Manatee History Matters: How Bradenton became the Friendly City in WWII

March 25, 2014 

Military Maids of the Bradenton USO during World War II. From left: Jane Powell, Connie Padgett, Elise Ingraham, Jeanne McMullen, Edie Effinger, Juanita Raines, Sarah Fleming, and Dona Vanderipe. PHOTO PROVIDED

Earlier this year, voters in a Rand McNally survey ranked Bradenton the third Friendliest Small Town in the United States. The moniker has been the pride of the city for generations. But there's a particular time in our local history that seems to have really demonstrated how deserving our hometown is of this title.

In 1939, a few years before the outbreak of World War II, the Sarasota-Manatee Airport Authority had begun building the present-day airport. In 1941, the U.S. Army finished building the airport as the Bradenton/Sarasota Army Air Field Base. The area was selected because of its sparsely populated areas and the fact that they could train year-round in Florida's climate.

The first troops were due to arrive at the base in late March 1942. Even before they would arrive, plans were being made to welcome the young men into the community. In February 1942, the Women's Division of the Manatee County Defense Council announced plans to raise funding for a recreational center for enlisted servicemen -- or USO (United Service Organization).

Community fundraisers such as a golf tournament at Bradenton Country Club, white elephant sales, and even a puppet show were held in support of the cause.

On March 27, 1942, more than 1,000 men came as part of the bombardment group.

At the time, a young Jeanne McMullen was watching out the window of the office she worked in, waving to the young soldiers as they arrived by the truckload.

"It was sort of a thrill to see," says Jeanne when recalling that moment. She also recalls how, on Saturdays, 12th Street West would be full of young servicemen in uniform.

When the USO opened, on the corner of Sixth Avenue and 12th Street West, it was a place for "the boys" to play games, write letters, have a meal, and socialize. It was originally closed on Sundays, and many local families would invite soldiers -- complete strangers -- into their homes for Sunday dinner.

The USO was staffed by local women who would make home-cooked meals, and by young ladies known as "Military Maids." Maids had to be older than 18, and if still in high school, both parents had to give their consent. They were carefully selected and bound by a strict code of conduct. No more than two dances in succession with the same soldier, no gum chewing, and never leave with a soldier, to name a few.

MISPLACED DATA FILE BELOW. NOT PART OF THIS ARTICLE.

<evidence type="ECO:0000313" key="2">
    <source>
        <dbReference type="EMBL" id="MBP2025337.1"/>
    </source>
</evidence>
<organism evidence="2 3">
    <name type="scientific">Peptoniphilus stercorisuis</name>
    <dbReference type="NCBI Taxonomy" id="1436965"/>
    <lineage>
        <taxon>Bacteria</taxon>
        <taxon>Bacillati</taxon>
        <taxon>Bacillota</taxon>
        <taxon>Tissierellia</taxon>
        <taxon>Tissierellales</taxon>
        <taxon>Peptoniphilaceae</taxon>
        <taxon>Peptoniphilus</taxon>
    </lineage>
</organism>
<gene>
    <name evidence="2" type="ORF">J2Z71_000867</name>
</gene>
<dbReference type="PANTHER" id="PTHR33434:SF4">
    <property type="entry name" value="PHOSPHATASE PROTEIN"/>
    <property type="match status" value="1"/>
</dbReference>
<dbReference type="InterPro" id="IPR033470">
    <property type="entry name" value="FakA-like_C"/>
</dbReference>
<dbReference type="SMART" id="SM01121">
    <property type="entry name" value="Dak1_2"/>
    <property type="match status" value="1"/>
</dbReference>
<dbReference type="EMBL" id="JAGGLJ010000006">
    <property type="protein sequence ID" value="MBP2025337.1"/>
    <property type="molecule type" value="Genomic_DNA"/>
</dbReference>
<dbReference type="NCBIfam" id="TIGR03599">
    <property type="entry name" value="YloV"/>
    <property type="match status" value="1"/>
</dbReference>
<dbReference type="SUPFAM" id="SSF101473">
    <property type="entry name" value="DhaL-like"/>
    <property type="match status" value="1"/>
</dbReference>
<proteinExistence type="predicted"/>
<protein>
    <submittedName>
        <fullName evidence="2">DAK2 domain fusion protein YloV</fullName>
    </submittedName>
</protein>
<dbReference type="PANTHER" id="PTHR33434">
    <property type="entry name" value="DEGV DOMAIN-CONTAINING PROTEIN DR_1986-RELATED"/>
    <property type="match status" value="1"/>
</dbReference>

Maids were obligated to spend at least eight hours a week at the USO. They also adopted military lingo, and were divided into captains and lieutenants. Rank was achieved based upon the number of hours spent at the USO. Most of a Maid's time was spent dancing to songs from the old jukebox, like "Mac the Knife," and talking with servicemen. These young women were so popular, they were invited to other bases in the region to dance. Army trucks were sent to carry them as far away as Fort Myers help make the servicemen feel at home.

The young Jeanne McMullen, who waved at the incoming servicemen through her window, volunteered as a Military Maid, attaining the rank of Captain. She recalls how many young men said that the center was their second home. It was an exciting time for these young women, given the chance to serve their country through such an enjoyable means.

Several romances surely developed, and more than one resulted in marriage. Jeanne met her future husband, Paul Parrish, at the USO, and later became Mrs. Jeanne Parrish. (Yes, the teacher beloved by many past Manatee High School students.) Folks, it doesn't get much friendlier than that.

If you'd like to learn more about Bradenton, the Friendly City, during WWII, we welcome you to visit Manatee Village Historical Park, 1404 Manatee Ave. E, and view the new exhibit "Devotion to Duty." The exhibit is designed to honor veterans and their families while celebrating what a nation and its communities did to support those who served. As a proud partner of the Legacy of Valor campaign, admission is free. Contact Manatee Village Historical Park, 941-741-4076 for details.

Phaedra Rehorn, the supervisor of Manatee Village Historical Park, wrote this column. Phaedra's responsibilities include taking care of the artifacts donated to the park. Each one tells a story, and Phaedra enjoys collecting the stories behind the items.

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